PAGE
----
Search This Blog

Sunday, November 23, 2014

Congress: Fresh Blood Surging, Institutional Memory Waning

Aaron Blake writes at The Washington Post:
You can say a lot of things about the U.S. Congress. One thing you can't really say, though, is that they've been in Washington way too long.
Come January, nearly half of Congress (48.8 percent) will have been in office for four years or less -- i.e. elected in 2010 or later. That includes 49.7 percent of the House and 45 percent of the Senate -- assuming GOP Rep. Bill Cassidy defeats Democratic Sen. Mary Landrieu in the Louisiana runoff Dec. 6.
In addition, the average length of service in the new House will be less than nine years (8.8 years, to be exact) -- continuing a downward trend after reaching a high of more than 10 years last decade and in the early 1990s. (8.8 years is still on the high end historically, but it's one of the lowest numbers in the last two decades.)
Some lawmakers want to take up tax reform.  But the new Congress will have little institutional memory of the last major tax overhaul, in 1986.  Only a dozen House members of the 114th Congress served in the 99th.  Seventeen senators served in the 113th:  five were in the Senate at the time, twelve in the House.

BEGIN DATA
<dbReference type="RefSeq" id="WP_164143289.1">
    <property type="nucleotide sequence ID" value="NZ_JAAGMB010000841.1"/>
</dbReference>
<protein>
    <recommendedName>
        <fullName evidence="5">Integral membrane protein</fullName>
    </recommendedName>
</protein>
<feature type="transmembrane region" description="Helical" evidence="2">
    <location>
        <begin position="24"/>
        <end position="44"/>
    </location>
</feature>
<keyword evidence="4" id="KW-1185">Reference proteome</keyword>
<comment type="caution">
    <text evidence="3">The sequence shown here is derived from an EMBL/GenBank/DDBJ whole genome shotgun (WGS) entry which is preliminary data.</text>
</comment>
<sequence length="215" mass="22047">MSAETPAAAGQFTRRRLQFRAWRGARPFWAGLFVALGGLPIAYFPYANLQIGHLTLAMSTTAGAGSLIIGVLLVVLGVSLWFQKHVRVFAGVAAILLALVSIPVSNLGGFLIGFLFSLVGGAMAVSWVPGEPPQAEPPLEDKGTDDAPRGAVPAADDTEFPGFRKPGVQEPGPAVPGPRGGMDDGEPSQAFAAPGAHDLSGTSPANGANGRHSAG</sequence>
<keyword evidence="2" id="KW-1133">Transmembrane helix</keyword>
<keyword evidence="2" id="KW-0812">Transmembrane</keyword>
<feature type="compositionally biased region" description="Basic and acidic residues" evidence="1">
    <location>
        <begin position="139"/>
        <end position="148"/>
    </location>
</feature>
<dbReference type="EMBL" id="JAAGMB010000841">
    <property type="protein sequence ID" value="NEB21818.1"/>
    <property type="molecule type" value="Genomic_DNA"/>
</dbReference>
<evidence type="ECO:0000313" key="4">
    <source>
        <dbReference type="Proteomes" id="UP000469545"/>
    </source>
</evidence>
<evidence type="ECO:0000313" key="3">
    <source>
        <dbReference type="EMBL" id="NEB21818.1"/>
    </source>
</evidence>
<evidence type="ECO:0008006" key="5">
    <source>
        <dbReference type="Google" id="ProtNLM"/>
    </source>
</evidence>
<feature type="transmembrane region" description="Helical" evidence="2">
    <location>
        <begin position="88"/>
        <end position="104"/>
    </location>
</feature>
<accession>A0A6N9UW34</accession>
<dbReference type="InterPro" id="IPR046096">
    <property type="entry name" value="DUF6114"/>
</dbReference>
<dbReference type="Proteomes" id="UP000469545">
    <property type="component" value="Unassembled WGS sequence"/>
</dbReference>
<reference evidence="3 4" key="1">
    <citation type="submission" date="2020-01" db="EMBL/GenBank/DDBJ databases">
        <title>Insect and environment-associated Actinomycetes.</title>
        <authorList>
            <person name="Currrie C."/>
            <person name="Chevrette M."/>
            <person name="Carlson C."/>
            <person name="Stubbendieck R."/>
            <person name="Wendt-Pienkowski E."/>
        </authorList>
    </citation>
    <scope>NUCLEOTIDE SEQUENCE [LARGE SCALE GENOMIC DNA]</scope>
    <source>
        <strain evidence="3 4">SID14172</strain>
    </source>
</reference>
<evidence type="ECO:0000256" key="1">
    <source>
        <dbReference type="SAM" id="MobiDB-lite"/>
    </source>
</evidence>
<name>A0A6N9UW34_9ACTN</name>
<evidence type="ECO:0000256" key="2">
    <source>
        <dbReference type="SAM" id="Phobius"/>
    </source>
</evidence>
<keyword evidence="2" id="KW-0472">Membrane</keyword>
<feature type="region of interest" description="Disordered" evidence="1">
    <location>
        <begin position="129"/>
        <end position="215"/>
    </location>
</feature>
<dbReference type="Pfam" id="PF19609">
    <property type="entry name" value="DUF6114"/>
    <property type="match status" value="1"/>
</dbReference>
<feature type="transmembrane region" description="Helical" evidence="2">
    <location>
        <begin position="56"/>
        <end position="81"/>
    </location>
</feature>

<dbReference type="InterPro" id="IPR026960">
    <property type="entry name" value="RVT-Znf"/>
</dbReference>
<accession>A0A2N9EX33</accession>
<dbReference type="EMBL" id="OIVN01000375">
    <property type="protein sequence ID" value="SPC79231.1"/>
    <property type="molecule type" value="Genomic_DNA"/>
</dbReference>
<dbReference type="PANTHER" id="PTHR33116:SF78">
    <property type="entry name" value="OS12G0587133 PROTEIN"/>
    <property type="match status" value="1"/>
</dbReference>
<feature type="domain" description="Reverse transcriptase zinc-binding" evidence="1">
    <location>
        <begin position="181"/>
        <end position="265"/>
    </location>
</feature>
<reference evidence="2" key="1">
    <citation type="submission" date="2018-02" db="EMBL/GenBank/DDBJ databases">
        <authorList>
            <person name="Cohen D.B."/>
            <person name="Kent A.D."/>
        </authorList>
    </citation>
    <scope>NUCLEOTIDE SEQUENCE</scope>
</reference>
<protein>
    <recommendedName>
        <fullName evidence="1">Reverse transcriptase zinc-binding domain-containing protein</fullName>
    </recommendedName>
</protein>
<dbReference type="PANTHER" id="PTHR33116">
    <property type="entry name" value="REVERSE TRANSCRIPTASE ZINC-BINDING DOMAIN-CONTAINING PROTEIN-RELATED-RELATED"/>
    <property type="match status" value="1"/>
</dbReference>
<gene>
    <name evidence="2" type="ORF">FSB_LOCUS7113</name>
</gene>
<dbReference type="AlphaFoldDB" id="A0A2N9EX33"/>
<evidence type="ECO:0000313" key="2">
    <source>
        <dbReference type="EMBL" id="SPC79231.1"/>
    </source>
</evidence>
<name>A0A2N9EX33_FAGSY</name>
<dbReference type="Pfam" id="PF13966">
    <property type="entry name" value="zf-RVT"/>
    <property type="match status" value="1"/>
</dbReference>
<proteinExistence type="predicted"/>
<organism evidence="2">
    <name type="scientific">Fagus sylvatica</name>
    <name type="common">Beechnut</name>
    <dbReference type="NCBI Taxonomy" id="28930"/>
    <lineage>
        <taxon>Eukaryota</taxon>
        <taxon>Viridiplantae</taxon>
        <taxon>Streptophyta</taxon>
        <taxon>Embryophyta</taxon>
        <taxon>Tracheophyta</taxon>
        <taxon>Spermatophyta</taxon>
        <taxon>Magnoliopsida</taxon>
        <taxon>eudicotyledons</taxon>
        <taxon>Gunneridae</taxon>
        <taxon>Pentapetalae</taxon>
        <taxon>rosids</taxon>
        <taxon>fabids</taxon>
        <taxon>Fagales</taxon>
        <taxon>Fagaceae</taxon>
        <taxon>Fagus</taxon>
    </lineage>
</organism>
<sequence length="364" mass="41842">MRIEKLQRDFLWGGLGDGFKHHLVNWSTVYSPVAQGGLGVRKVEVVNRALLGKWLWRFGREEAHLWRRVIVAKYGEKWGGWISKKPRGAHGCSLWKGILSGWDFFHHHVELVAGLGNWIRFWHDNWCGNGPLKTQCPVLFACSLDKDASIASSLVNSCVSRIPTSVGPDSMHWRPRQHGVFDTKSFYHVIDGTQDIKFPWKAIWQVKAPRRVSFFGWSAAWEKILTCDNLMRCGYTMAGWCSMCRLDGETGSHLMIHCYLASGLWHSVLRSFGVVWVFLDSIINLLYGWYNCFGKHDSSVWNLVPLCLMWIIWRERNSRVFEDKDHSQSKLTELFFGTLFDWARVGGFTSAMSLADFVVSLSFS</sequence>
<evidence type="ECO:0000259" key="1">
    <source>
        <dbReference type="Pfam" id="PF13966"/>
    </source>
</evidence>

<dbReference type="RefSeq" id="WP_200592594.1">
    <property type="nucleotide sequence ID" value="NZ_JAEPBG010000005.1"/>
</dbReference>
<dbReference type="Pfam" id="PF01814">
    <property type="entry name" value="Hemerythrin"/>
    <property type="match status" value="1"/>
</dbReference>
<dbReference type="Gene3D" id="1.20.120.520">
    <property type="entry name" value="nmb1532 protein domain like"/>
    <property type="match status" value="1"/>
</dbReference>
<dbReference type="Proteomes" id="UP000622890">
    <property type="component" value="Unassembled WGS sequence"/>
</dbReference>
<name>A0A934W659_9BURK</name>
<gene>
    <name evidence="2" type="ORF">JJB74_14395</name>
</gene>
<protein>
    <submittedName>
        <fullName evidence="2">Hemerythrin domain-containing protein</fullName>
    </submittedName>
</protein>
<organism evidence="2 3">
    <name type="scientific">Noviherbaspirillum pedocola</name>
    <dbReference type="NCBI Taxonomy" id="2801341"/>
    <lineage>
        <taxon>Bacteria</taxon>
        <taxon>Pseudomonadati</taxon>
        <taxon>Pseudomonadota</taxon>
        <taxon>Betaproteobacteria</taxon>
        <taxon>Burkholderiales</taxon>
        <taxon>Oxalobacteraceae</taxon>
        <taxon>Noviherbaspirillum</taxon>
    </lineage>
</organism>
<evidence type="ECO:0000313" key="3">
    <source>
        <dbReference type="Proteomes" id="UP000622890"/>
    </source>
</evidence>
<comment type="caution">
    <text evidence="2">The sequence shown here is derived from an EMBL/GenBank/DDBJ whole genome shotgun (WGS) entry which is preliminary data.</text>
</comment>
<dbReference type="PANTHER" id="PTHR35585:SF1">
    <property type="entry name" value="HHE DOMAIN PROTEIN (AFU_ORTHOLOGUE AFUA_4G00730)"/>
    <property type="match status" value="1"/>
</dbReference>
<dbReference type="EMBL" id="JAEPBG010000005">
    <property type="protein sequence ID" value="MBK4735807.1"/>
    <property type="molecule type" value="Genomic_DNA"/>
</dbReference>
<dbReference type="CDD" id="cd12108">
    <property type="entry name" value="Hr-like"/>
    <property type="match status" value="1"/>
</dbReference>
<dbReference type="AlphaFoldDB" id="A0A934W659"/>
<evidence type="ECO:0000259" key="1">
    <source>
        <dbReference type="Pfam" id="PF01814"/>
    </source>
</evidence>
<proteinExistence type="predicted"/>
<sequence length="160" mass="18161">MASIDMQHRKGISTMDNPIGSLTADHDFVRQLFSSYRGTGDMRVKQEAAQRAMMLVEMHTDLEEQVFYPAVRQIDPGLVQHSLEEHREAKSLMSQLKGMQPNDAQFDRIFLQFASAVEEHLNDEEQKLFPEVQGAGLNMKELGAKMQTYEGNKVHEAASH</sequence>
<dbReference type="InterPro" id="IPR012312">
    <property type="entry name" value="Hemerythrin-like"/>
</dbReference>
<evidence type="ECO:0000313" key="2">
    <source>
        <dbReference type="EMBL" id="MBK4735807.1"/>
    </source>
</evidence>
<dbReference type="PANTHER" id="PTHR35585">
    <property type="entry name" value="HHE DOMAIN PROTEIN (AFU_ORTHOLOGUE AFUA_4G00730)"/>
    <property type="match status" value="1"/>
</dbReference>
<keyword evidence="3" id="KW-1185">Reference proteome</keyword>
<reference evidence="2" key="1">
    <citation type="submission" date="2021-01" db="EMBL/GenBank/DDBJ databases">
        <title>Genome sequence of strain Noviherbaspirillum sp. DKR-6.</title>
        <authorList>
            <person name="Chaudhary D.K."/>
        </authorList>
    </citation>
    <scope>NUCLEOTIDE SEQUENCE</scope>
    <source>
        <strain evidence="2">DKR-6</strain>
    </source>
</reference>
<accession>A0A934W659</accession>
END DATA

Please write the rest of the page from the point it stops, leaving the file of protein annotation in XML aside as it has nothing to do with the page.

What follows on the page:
House members of the 114th Congress who served in the 99th:


Don Young (AK)
F. James Sensenbrenner Jr. (WI)
Harold Rogers (KY)
Christopher H. Smith (NJ)
Joe L. Barton (TX)


John Conyers Jr (MI)
Charles B. Rangel (NY)
Steny H. Hoyer (MD)
Marcy Kaptur (OH)
Sander M. Levin (MI)
Peter J. Visclosky (IN)
Jim Cooper (TN)
Senators of the 114th Congress who served in Senate during the 99th Congress:


Orrin G. Hatch (UT)
Thad Cochran (MS)
Charles E. Grassley (IA)
Mitch McConnell (KY)
Patrick J. Leahy (VT)

Senators who were serving in the House at the time:

John McCain (AZ)
Pat Roberts (KS)
Richard C. Shelby (AL)
Dan Coats (IN)

Barbara Boxer (CA)
Thomas R. Carper (DE)
Barbara Mikulski (MD)
Bill Nelson (FL)
Harry Reid (NV)
Charles Schumer (NY)
Ron Wyden (OR)
Edward J. Markey (MA)